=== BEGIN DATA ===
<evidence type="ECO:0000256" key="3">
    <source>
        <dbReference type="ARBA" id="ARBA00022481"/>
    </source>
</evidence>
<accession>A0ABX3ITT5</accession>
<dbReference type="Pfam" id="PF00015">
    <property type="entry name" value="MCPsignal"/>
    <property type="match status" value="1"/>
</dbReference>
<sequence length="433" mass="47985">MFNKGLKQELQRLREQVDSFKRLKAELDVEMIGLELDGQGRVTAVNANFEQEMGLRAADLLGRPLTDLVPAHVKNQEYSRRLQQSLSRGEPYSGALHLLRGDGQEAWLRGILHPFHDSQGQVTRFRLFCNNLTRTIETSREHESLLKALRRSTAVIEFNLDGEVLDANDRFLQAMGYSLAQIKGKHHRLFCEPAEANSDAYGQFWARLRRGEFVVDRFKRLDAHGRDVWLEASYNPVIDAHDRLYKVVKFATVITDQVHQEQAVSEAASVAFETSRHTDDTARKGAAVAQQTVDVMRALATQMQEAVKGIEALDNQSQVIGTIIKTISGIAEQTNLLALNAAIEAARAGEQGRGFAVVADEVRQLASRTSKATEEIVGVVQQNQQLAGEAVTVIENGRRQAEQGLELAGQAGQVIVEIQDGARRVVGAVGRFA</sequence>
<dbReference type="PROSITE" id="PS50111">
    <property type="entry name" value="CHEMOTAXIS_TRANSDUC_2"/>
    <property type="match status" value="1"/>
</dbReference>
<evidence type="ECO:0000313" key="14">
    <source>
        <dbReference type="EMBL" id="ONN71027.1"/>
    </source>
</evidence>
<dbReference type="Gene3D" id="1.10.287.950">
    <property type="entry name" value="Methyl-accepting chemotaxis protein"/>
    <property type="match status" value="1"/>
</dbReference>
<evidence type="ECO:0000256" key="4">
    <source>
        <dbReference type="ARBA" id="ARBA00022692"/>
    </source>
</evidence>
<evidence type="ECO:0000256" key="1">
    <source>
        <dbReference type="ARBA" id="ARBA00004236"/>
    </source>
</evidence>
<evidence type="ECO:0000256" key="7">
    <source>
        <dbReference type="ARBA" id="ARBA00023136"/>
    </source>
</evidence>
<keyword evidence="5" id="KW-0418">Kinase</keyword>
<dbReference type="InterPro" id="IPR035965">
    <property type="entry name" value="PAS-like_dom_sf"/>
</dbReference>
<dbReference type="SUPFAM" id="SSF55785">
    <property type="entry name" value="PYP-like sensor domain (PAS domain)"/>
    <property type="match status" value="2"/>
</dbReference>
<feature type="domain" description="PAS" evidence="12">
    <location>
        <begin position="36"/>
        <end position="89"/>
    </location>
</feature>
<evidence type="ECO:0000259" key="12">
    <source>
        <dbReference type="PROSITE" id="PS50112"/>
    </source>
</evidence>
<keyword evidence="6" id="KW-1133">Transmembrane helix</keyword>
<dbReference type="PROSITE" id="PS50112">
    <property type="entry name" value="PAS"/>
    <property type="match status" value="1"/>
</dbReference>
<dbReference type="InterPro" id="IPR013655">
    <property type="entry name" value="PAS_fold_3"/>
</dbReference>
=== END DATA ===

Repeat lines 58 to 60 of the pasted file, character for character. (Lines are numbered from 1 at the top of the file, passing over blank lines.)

</evidence>
<keyword evidence="6" id="KW-1133">Transmembrane helix</keyword>
<dbReference type="PROSITE" id="PS50112">